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GRIT AND GLORY By John Kinmonth

Jogging is so ordinary. So safe. Dodging golden retrievers and Volvos blindly backing out of driveways may add a little spice to the morning route, but when was the last time you saw a jogger wearing a helmet?

However, a new breed of running events have cropped up where additional brain protection might be a good—no, a great idea. Go ahead and insert your brain scan joke here, but participants of these events don’t care. They’re having way too much fun.

The evolution was inevitable. With so many participants running so many 5ks, it’s only natural that people would start getting bored. Hence, the adventure race was born.

Picture a mass escape attempt from maximum security with the prisoners clad in moisture-wicking REI gear and you’re on the right track.

Depending on the event, participants ford muddy streams, climb Marine-like obstacles, carry out strange tasks or simply run mountains.

As a CrossFit-fanatic and seven-time marathoner, Bellevue Club graphic designer Garit Reuble tested his resolve and sanity at the Portland Warrior Dash this past year.

With obstacles like “Junkyard Jam” and “Muddy Mayhem,” race organizers describe it as “3.18 hellish miles.”

Garit thinks that’s a slight overstatement:

“To a nonrunner, maybe, but to a runner, no.”

Typically drawn to traditional marathons, Garit signed up for the Warrior Dash at the urging of his Seattle CrossFit group. Reflecting on the experience, he thinks the aquatic obstacles were the most difficult to handle.

“I think the hardest was the chest-high cold-water in the murky pond,” he says, laughing. To celebrate their survival, participants don fur-lined battle helmets and gnaw on medieval-style turkey legs at the after-party. Prizes for best costume are decided. Garit wore a rubber kilt with ski-mask goggles and knee-high boots.

This year, the Warrior Dash is coming to Seattle for the first time at Meadowbrook Farms in North Bend.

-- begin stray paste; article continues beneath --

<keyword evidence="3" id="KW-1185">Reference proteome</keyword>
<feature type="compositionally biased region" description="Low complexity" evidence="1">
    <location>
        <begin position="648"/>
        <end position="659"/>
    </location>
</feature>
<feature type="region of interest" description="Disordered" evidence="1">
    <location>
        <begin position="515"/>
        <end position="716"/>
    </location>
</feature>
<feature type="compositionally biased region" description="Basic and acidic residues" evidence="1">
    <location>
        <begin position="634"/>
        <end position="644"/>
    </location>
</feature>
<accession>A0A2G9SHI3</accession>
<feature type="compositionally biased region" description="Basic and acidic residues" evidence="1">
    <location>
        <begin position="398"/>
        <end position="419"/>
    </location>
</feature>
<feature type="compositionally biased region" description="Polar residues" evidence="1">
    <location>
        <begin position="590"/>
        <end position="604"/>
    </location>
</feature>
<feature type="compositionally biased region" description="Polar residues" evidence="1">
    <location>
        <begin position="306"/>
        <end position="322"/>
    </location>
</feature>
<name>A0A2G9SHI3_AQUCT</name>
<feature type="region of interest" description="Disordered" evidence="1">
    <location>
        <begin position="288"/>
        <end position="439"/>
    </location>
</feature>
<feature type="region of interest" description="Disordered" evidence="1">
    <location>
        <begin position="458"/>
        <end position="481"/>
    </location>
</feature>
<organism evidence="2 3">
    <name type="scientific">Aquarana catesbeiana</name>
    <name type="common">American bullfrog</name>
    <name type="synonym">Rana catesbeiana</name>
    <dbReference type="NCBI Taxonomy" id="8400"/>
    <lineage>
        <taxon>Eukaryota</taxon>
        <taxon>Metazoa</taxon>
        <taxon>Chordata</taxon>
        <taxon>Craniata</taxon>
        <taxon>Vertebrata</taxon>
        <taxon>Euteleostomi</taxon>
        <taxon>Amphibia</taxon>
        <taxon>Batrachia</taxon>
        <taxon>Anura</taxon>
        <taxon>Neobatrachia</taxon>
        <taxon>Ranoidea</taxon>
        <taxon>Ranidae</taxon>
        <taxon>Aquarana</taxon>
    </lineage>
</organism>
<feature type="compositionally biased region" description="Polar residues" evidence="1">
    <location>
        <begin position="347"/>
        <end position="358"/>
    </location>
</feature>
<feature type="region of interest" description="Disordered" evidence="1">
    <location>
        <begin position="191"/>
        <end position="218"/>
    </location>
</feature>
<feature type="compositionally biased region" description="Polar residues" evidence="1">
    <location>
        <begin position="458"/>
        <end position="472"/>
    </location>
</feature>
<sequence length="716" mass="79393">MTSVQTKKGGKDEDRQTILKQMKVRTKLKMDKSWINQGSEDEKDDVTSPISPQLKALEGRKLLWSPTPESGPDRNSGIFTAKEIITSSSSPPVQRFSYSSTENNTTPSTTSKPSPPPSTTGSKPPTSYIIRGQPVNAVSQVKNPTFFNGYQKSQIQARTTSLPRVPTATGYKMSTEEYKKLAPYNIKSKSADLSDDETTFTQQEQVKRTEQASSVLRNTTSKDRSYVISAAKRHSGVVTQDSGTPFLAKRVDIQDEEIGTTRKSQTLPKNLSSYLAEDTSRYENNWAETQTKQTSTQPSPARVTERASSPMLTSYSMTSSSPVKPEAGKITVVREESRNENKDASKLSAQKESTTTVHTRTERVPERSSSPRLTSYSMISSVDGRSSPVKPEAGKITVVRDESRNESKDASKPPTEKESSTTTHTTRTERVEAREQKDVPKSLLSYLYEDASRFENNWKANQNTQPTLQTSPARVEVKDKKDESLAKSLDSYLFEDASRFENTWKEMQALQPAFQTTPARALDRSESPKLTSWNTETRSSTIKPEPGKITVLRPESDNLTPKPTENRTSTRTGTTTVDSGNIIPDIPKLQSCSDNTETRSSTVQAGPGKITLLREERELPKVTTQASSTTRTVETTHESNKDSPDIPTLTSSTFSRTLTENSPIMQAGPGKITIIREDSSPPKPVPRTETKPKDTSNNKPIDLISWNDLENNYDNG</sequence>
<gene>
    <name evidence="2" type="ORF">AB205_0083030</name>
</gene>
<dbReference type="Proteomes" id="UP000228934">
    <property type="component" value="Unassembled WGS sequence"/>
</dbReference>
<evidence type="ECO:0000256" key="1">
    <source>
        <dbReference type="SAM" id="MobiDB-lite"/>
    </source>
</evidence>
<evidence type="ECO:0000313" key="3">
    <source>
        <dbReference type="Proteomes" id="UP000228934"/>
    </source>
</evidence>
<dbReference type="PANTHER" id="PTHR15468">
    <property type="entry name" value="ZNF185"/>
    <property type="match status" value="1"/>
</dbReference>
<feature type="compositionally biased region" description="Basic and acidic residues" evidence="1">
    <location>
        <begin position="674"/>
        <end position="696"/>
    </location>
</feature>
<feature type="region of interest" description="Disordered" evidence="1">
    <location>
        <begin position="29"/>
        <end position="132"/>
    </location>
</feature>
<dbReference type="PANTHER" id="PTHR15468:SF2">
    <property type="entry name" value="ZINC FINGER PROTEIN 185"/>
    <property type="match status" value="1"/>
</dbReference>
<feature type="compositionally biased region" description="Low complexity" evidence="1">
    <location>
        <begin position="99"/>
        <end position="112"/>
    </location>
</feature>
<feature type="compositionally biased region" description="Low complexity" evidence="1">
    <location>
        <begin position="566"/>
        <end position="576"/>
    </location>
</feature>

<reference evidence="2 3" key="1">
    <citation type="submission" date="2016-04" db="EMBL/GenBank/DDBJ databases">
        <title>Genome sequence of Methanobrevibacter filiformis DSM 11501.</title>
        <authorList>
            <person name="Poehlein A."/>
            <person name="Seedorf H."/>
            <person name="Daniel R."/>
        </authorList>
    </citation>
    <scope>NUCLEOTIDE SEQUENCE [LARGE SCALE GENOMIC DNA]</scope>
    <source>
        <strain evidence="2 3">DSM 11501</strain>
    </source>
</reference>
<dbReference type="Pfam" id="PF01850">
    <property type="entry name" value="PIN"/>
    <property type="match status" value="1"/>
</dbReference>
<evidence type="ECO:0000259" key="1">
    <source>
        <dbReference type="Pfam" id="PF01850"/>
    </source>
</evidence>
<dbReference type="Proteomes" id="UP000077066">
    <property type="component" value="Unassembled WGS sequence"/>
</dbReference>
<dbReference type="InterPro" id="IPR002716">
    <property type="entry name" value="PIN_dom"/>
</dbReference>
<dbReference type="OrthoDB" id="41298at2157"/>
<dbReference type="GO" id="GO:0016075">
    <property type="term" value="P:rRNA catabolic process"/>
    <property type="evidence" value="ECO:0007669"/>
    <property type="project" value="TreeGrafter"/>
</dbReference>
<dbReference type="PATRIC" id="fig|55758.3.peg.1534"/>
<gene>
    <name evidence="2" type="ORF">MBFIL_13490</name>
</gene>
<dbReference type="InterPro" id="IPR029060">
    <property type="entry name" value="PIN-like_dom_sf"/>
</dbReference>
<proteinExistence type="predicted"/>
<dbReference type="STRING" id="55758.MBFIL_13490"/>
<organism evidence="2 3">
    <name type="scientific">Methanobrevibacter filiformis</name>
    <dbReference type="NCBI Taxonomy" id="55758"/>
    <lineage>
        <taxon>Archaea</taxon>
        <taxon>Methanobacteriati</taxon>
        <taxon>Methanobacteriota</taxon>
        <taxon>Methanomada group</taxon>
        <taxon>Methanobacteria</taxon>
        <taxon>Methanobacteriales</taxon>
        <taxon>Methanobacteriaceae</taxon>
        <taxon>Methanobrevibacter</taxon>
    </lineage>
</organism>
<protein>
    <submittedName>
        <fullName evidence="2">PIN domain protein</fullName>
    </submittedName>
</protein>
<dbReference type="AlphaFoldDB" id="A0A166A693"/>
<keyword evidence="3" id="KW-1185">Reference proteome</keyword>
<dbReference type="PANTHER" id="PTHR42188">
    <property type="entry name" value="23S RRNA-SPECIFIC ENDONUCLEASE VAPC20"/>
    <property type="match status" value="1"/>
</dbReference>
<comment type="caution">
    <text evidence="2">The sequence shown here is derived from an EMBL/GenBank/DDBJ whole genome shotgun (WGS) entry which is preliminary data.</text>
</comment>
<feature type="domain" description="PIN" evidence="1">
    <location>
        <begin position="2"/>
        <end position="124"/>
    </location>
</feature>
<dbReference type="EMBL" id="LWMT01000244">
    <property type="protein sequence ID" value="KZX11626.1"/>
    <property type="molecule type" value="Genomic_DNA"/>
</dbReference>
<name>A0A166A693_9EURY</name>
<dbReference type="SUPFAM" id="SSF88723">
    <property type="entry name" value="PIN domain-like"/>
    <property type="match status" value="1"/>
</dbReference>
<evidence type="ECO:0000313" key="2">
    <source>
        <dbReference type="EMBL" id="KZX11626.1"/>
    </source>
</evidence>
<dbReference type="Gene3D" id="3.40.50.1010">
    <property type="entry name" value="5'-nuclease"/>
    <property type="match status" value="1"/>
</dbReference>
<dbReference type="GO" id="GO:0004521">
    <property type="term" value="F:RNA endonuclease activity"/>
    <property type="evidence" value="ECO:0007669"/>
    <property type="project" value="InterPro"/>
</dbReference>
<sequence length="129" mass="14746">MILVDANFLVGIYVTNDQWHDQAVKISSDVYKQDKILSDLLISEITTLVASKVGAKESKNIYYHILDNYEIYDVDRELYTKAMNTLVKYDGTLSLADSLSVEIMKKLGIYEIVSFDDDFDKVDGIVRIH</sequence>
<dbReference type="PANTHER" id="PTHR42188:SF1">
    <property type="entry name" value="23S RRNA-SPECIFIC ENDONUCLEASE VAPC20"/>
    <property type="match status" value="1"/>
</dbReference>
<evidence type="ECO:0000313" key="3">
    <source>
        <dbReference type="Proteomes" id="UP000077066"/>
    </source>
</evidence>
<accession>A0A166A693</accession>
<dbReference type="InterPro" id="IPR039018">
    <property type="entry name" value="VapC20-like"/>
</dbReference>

While many adventure races are grueling ridge-top runs, others have a whimsical element. The kind of stuff that you did in summer camp relay races as a kid—just scaled up for grownups.

One such example is the Winter Pineapple Classic in North Bend. Benefiting the Leukemia and Lymphoma Society, teams of two or four make their way through a 5k full of 12-foot wall climbing, army crawling and cowbell dinging. And if that’s not enough, one person has to be carrying a pineapple throughout the entire race. Like the Warrior Dash, costumes are encouraged and hula skirts were seen in abundance.

Bellevue Club Fitness Instructor and Mercer Island Soccer Coach Mark Nicholson has competed in the event for four years.

“It’s a blast,” he says. “The event itself is so much fun because you get wild costumes and it’s kind of frantic.”

Keeping track of the pineapple could be the hardest part:

“There are obstacles where you have to throw the pineapple over a wall to your partner, and if you drop the pineapple, you better carry the pieces with you to the finish line.”


Choose a costume.
Forget training, this is key. Match your costume to the race theme or branch out on your own. If you’re stuck, simply scan the latest news headlines and pick the pop celebrity of the month. Or just recycle your Halloween costume. Whatever you choose, make sure it can hold up to three miles of abuse. No cardboard or papier mâché.

Manage mud.
You will get dirty, and who wants to get grime all over their leather seats? Most of these races take place in rural environments with minimal facilities, so bring extra towels and garbage bags to sit on. Plus, a couple of wet wipes to the face go a long way toward enjoying the after-party.

Find friends.
It’s a race. It’s a party. Rope as many friends as possible into these events for maximum enjoyment. Don’t be afraid to use manipulation tactics like “I came to your kid’s piano recital.” Mob mentality rules, so bring one of your own.

Remember it’s still a run.
You still have to plod through at least three miles between all the rope-swinging and mud-crawling. Make sure to give yourself at least two months of training beforehand. Ask your personal trainer or fitness instructor for some tips. A typical program includes a mix of distance and intervals for five days a week.


Unleash your wild side at these regional romps:

Fremont 5k and Briefcase Relay: June 10, Fremont

The Original Mud Run: June 18, Portland

Urban Dare: June 18, Seattle

Beast Adventure Race: June 21 & August 9, Seattle & Redmond;

Firecracker 5000: July 3, Seattle

Fueled by Fine Wine: July 10, Dundee, Ore.

Warrior Dash: July 16 & 17, North Bend

Oyster Urban Adventure Race: July 22, Seattle

Ragnar Relay: July 22-23, Blaine to Whidbey Island

Muddy Buddy: Sept. 18, Portland

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